This Fix-It Guide on pipe repair tells how plumbing pipe works, what often goes wrong, how to identify a pipe problem, and what parts and tools you will need to fix it. It then gives simple step-by-step instructions for how to solder copper pipe, how to connect a compression fitting on copper pipe, how to connect a flare fitting on copper pipe, how to cut rigid copper with a pipe cutter, how to join plastic pipe, how to replace a leaking threaded iron or steel pipe, and how to patch rigid copper pipe with plastic pipe. Refer to other plumbing repair guides for information on other aspects of your home’s plumbing.
How Does a Pipe Work?
Household plumbing pipes are installed in walls and under floors during construction. They carry fresh water to kitchens, bathrooms, utility rooms, and so on. A separate system carries waste water from a sink or toilet to the main drain and out of the house to the sewer or septic system.
Pipe is available in cast-iron, brass, copper, galvanized steel, and plastic. Fittings are connections between pipes that allow pipes to turn or attach to a fixture such as a faucet or water heater.
How the fittings are installed on pipe depends on the material. For example, copper pipes are soldered together or joined with compression or flare fittings. Plastic pipes are joined with plastic screw-on fittings or PVC cement. In addition, transition fittings can be used to join plastic and metal pipes.
What Can Go Wrong with a Pipe?
Pipe doesn’t move, nor is it subject to wear. So the greatest cause of pipe problems is age (pipes become brittle or corrode, fittings fail) or damage from freezing.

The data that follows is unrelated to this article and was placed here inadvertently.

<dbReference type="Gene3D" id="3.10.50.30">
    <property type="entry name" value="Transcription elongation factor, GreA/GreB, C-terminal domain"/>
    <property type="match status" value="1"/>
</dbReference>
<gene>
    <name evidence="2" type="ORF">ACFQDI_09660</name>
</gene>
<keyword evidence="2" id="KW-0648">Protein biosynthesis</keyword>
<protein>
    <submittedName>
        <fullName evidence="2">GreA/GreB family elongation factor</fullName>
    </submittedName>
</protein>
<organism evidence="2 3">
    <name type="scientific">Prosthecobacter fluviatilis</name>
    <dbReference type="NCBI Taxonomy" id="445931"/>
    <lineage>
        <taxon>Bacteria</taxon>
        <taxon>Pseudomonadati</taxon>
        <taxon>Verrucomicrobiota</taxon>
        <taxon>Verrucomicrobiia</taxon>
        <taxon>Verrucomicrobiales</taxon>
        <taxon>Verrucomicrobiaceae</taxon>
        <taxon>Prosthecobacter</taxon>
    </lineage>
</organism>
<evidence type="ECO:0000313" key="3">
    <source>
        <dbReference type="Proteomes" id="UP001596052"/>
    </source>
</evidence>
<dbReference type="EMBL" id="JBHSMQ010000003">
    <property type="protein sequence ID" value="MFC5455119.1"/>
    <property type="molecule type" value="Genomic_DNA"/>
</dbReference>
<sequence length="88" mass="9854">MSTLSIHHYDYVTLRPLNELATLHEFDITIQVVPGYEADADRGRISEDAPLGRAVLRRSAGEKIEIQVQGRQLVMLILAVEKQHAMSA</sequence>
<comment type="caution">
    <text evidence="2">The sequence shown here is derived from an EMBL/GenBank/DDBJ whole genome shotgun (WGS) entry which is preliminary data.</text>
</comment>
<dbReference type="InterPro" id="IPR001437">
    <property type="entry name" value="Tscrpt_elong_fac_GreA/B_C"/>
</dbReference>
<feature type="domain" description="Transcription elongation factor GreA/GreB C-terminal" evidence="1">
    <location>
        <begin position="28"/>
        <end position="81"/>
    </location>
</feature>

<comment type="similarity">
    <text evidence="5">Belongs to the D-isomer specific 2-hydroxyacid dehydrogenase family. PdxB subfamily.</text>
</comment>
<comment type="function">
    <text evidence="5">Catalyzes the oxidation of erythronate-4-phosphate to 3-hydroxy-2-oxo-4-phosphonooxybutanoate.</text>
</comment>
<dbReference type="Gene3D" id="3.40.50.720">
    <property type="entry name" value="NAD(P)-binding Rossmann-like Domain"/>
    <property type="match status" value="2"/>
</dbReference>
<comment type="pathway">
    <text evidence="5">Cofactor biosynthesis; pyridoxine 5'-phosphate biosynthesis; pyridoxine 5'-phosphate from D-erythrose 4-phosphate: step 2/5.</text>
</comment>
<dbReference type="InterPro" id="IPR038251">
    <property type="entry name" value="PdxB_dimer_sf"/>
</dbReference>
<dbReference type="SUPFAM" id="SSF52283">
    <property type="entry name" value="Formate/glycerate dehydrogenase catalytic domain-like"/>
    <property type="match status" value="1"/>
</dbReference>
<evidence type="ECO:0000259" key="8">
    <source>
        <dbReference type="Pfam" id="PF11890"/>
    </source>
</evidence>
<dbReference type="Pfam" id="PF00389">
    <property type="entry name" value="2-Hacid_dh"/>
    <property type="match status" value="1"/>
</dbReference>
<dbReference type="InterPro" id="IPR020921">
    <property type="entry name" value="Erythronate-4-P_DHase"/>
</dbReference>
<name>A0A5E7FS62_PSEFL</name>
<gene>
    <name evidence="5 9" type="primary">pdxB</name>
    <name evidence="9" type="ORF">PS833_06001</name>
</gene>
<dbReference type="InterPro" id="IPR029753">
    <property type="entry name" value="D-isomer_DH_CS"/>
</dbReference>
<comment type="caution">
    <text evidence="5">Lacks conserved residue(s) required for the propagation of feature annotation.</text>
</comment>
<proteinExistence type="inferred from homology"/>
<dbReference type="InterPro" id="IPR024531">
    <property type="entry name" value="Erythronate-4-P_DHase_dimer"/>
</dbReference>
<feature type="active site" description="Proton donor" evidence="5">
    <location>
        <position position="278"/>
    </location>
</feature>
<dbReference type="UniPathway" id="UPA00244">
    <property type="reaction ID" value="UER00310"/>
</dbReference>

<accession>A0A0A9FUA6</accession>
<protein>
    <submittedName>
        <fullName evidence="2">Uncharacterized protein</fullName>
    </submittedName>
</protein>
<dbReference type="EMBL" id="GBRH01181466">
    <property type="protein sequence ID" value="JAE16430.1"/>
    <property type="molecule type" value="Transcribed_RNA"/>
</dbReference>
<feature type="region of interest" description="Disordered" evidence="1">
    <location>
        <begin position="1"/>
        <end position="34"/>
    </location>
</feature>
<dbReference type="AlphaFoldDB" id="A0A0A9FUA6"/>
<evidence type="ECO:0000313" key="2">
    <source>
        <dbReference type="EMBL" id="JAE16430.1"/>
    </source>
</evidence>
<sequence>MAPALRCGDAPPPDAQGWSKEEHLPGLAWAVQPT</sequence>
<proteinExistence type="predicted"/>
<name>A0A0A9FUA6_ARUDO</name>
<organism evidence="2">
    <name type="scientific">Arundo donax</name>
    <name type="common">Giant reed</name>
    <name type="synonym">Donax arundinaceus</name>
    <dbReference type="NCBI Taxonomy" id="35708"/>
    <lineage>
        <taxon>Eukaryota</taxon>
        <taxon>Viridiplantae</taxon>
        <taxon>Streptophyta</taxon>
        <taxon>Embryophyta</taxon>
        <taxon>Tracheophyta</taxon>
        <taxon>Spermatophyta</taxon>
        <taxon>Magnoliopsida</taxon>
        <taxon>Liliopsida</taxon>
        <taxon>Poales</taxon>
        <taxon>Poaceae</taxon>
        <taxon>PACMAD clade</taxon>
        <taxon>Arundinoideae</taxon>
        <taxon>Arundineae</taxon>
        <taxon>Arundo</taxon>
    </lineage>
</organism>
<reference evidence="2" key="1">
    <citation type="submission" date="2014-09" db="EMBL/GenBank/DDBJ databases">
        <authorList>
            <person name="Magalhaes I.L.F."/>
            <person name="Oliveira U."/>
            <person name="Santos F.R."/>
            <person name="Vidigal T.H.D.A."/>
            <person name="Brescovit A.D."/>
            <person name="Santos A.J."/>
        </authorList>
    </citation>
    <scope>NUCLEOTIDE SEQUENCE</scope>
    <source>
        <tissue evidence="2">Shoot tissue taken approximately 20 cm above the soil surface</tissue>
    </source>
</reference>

Plumbing in your home was installed to follow local plumbing codes at the time the house was constructed. Before doing more than repairing existing pipe, check with local building departments to find out whether permits and inspections are required.
How Can I Identify a Pipe Problem?
If water leaks from a pipe, you can trace it to its source, then fix it. However, tracing it may require that you climb around under the house, in an attic, or maybe even open up a wall.
Before tearing into a wall to fix a pipe, call a plumber. Consider it a “second opinion.” An experienced plumber can guesstimate where the hidden problem is and can make a less conspicuous entry.
What Do I Need for Pipe Repair?
- Pipe repair kit (for emergencies)
- Pipe tape
- PVC primer
- PVC cement
- Pipe cutter or hack saw
- Small wire brush
- Emery cloth
- Flaring tool and reamer
- Paste flux
- Propane torch
What Are the Steps to Pipe Repair?
Solder copper pipe:
- Clean the inside of the fitting with a small wire brush or with an emery cloth until it begins to shine.
- Clean the outside of the pipe in the same manner as the fitting. Avoid touching the cleaned surfaces.
- Brush a thin coat of paste flux inside the fitting and outside the end of the pipe.
- Insert the pipe end into the fitting. Then turn it to spread the flux. Wipe off excess flux.
- Use a propane torch (on soft flame) to heat the pipe joint evenly until the pipe is hot enough to melt the solder.
- Apply solder around the entire joint rim. Carefully wipe off excess solder.
Connect a compression fitting on copper pipe: